extreme to mark with brand or ban—when conjoined, as in his case who wrote, with trembling hand, the Confessions of a Drunkard, with qualities so engaging, so rare, in many respects so noble. It is a case in which, if we must withhold our admiring reverence, we cannot withhold our instinctive love ; “for we cannot choose but love all human capacities in themselves attractivethemselves heavenly gifts; and yet we cannot look without pity and censure upon sin; and self-indulgence in the poet, whether in the grossest form of sensuality, or in the lesser one of intemperance, is not to be excused and smiled away, because passion is strong, or sensation vivid.” But this man, constitutionally sensitive and irritable, and habitually a sufferer from self-incurred ills,—his biographer has affectingly told us how, when the dismal emergencies which chequered his life arose, he, this nervous, shattered wreck, “ so slight of frame that he looked only fit for the most placid fortune," nerved himself with heroic resolve, heroic action, and more-heroic endurance, to meet and master calamity, and behaved with “as much promptitude and vigour as if he had never penned a stanza nor taken a glass too much, or was strung with herculean sinews." It
well be asked, if the annals of self-sacrifice can show anything in human action and endurance more lovely than the self-devotion of his character exhibits, in the watch and ward he kept over his sister—the Mary Lamb of his home and heart, the cousin Bridget of his Essays. “L'humoriste Lamb,” says M. Philarète Chasles, “ veillait avec une solicitude adorable sur Brigitte [sic] sa soeur, pauvre folle qui avait frappé sa mère d'un coup de couteau et l'avait tuée dans son délire.” Nothing can be more touching than that little incident of Charles Lloyd meeting them, the brother and sister, slowly pacing together a little footpath in Hoxton fields, both weeping bitterly, and “taking their solemn way to the accustomed Asylum.”+ The coming event cast its Shadow before—its dark, drear, dreadful cloud; and well might they fear, well might they weep, as they entered into that cloud.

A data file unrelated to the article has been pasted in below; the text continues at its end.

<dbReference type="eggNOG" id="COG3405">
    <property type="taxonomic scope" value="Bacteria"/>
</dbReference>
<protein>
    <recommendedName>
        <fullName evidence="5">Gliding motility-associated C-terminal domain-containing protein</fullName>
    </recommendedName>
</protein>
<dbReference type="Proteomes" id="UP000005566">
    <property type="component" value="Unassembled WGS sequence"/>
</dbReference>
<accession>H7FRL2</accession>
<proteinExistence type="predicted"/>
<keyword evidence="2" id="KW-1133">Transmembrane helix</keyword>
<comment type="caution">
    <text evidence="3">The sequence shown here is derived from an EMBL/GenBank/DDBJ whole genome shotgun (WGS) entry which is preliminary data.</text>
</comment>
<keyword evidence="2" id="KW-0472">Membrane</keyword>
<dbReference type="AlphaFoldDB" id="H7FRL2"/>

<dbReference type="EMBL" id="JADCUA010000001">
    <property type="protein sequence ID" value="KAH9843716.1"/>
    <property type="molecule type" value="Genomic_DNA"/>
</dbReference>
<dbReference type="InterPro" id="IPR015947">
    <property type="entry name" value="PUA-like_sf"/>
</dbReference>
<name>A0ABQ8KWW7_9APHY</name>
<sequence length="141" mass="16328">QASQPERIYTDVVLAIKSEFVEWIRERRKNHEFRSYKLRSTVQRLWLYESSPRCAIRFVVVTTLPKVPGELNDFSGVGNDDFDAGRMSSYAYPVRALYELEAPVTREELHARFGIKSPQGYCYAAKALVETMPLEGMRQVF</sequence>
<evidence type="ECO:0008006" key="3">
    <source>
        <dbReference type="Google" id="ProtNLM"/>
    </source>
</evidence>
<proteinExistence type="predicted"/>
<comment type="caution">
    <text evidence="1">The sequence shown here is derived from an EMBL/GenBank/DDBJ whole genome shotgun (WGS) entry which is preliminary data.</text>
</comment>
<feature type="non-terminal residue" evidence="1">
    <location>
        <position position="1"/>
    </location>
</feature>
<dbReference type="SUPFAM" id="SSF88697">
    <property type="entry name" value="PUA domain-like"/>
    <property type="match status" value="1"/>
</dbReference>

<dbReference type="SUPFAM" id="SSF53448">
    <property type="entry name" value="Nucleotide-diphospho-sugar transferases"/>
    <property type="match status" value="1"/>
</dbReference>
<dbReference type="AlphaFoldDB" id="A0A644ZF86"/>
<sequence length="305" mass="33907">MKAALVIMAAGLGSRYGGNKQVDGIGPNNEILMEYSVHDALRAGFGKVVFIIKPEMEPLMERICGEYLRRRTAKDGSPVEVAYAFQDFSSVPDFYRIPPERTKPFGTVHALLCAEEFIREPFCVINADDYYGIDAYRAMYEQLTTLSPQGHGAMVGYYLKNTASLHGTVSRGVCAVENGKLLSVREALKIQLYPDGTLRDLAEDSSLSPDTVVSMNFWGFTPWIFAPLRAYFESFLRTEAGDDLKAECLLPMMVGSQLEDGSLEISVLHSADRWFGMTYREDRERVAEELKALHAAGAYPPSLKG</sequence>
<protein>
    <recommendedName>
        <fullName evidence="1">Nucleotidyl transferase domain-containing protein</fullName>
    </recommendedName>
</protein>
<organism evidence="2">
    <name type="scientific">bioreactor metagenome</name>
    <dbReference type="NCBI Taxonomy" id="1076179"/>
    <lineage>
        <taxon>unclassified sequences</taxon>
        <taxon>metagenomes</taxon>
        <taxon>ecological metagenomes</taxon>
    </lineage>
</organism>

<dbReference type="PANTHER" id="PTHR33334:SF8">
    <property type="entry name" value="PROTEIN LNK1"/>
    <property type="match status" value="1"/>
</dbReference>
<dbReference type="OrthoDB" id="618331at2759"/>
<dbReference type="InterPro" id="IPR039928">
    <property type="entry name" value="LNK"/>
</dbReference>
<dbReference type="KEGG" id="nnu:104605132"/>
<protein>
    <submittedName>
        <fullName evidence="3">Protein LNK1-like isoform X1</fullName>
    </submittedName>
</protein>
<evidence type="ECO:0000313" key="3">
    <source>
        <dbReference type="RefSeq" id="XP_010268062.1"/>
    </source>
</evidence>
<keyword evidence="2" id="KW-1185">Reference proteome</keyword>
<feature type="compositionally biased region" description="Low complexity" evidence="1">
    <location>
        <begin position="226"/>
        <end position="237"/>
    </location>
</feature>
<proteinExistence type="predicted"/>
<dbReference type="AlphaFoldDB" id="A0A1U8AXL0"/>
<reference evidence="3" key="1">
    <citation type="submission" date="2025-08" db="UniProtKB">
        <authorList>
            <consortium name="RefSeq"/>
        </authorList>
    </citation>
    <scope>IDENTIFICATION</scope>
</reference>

They sat sad together,
As temper life's worst bitterness. I If Charles Lamb broke more than one or two apostolic precepts, there was one he obeyed to the letter: Let brotherly love continue.
* "L'Angleterre au XIX° siècle."
+ For “Miss Lamb experienced, and full well understood premonitory symptoms of the attack, in restlessness, low fever, and the inability to sleep; and, as gently as possible, prepared her brother for the duty he must soon perform; and thus, unless he could stave off the terrible separation till Sunday, obliged him to ask leave of absence from the office as if for a day's pleasure, bitter mockery!"_Final Memorials, chap. ix.
† Shelley : “ The Cenci,” Act III. Sc. 1.